"It wasn't yet a problem in terms of performance," Wysik said. "But the fact was, something was there that we didn't know about, and you don't want that happening on a business network at all. People should have other things to do than download music."

Network stresses
The situation creates several potential problems for companies that are caught unaware. Modern file-swapping applications such as Kazaa automatically select high-bandwidth points inside their network to handle much of the traffic management and routing functions. Corporate computers with fast connections can easily take on this role, creating a big bandwidth burden for the company's network, even if employees who have downloaded the software aren't using it themselves.

Companies also worry about security implications for file swapping. Many people who use P2P software aren't technically sophisticated and might accidentally expose vulnerable parts of their computer or network. For Burch's hospital and other health care organizations, which are universally trying to secure their network privacy in line with the Health Insurance Portability and Accountability Act, that's a serious concern.

Potential liability is also an issue. At least one company has already settled with the Recording Industry Association of America over copyright infringement issues, paying the organization $1 million in damages for operating an internal MP3 network. Administrators looking to shield themselves are turning to network-management tools as one way of showing that they're trying.

The companies behind those tools have several different means of approaching the problem. Monitoring and audit companies like AssetMetrix scan corporate networks for every piece of software located on PCs to find file-swapping software, spyware, instant messaging programs and everything else that's living on corporate hard drives. Those reports help administrators or other consultants track down unauthorized code.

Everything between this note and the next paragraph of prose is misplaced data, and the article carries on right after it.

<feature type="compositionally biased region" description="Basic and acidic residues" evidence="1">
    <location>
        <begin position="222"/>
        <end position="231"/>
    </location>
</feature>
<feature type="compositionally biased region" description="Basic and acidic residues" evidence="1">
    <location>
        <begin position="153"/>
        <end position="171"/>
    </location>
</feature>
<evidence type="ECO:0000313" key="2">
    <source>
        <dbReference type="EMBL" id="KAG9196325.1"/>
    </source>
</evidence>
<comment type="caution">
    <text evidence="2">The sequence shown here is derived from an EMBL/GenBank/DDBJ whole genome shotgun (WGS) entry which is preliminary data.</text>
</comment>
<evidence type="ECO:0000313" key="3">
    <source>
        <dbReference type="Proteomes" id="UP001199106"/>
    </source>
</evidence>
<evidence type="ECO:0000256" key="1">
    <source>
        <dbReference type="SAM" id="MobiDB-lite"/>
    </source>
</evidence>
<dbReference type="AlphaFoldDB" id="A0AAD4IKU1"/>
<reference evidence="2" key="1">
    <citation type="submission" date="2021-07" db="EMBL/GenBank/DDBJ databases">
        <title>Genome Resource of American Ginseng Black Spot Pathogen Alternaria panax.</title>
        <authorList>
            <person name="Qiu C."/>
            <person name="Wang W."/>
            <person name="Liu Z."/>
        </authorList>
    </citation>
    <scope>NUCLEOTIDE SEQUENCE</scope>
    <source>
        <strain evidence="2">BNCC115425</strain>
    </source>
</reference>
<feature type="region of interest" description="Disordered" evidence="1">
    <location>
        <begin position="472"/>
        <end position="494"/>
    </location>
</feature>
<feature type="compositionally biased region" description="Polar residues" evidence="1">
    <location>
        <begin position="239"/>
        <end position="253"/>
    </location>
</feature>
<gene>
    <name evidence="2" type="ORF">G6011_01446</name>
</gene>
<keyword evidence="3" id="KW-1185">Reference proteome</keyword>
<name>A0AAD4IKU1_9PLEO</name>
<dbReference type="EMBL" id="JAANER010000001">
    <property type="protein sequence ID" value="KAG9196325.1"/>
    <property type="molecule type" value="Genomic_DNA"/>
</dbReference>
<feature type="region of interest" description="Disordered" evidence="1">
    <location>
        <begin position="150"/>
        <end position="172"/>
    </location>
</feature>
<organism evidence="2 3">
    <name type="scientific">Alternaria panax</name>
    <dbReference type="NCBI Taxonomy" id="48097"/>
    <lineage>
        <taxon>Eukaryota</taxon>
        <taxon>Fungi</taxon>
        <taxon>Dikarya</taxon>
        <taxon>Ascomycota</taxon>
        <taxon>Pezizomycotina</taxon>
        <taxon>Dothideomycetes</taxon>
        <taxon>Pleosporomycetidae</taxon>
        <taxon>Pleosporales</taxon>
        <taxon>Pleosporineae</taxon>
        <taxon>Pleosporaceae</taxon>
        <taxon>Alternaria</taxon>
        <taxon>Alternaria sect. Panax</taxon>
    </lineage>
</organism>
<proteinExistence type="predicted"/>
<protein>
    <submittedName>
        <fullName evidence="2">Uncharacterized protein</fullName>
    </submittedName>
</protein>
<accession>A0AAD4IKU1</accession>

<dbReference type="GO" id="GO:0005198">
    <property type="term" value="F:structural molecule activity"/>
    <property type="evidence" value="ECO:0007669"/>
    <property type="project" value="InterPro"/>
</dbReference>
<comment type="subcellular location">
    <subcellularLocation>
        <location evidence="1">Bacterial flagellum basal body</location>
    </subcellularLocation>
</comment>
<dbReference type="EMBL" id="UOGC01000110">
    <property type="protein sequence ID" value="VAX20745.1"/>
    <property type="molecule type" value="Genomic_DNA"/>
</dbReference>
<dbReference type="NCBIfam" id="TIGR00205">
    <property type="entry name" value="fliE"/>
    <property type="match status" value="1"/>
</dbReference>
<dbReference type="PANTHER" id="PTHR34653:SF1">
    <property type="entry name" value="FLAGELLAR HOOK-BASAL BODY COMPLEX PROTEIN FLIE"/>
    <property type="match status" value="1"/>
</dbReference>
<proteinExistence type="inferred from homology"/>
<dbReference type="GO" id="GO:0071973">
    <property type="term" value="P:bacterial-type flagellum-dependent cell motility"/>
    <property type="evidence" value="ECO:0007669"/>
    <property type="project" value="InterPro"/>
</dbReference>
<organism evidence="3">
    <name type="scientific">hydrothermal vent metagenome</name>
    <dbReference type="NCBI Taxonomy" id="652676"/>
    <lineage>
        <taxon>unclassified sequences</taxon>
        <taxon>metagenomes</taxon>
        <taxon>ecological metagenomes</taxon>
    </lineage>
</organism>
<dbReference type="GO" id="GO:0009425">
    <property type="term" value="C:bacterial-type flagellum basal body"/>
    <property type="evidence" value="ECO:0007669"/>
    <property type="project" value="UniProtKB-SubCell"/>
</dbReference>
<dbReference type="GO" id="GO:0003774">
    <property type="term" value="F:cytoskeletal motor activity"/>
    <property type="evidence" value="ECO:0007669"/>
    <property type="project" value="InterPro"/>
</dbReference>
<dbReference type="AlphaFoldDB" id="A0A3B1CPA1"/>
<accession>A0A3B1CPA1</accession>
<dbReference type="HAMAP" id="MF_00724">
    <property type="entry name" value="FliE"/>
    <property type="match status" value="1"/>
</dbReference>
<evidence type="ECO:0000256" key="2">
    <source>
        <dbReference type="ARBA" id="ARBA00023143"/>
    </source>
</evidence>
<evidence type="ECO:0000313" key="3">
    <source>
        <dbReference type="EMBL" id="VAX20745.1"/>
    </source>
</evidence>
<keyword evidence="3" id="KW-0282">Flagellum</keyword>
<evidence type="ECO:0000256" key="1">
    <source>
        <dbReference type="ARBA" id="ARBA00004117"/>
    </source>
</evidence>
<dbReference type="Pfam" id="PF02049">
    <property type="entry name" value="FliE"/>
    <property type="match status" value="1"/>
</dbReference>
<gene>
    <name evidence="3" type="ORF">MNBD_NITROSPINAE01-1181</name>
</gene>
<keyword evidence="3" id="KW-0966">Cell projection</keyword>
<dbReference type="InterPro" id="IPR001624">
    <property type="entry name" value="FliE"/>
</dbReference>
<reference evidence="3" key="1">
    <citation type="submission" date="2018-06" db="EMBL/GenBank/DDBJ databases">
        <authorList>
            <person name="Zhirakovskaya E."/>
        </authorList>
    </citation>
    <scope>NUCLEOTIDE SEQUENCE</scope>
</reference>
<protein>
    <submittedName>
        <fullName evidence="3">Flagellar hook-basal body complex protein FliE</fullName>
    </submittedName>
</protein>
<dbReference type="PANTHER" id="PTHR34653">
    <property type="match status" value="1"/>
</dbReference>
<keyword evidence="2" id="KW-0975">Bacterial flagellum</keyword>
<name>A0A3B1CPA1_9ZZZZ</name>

Packeteer, Allot and others go one step further. They scan to see which software applications are using a network, and they control the amount of bandwidth that's allocated to each application. That means that, as some universities do, companies can shut down altogether or allot just a trickle of bandwidth to software like Kazaa.

Analysts say bandwidth management is likely to survive over the long term. Particularly as bandwidth prices rise again as expected over the next few years, tightly controlling the network space that's used by each program can save money quickly, analysts say.

"By spending this money, companies can avoid having to buy another T1 (network connection) and can very easily show return on the investment," Meta Group analyst Jerald Murphy said.

Packeteer CEO Dave Cote said most of his customers aren't initially coming to him to control file swapping, and he worries about his company being pigeonholed as an anti-file-swapping service. Indeed, it is only after running the monitoring tool that most customers realize they have a problem, he said.

"It's in people's minds; they are aware of it. So when they see it, they want to block it," Cote said. "For corporate customers, it is on the list of negative programs but often not as high as things like streaming video."

Allot's Narayanan predicts that these are the early days of an education campaign for companies and that, ultimately, these issues of potential legal liability and destructive effects on corporate network resources will be taken more seriously.

"It's just like sexual harassment 20 years ago, when only a few big companies might have had an explicit policy against it," Narayanan said. "Today, every company small and large has a very specific policy. I think it is going to be the same way with music downloading. Corporate America will have to have a policy for fear of liability."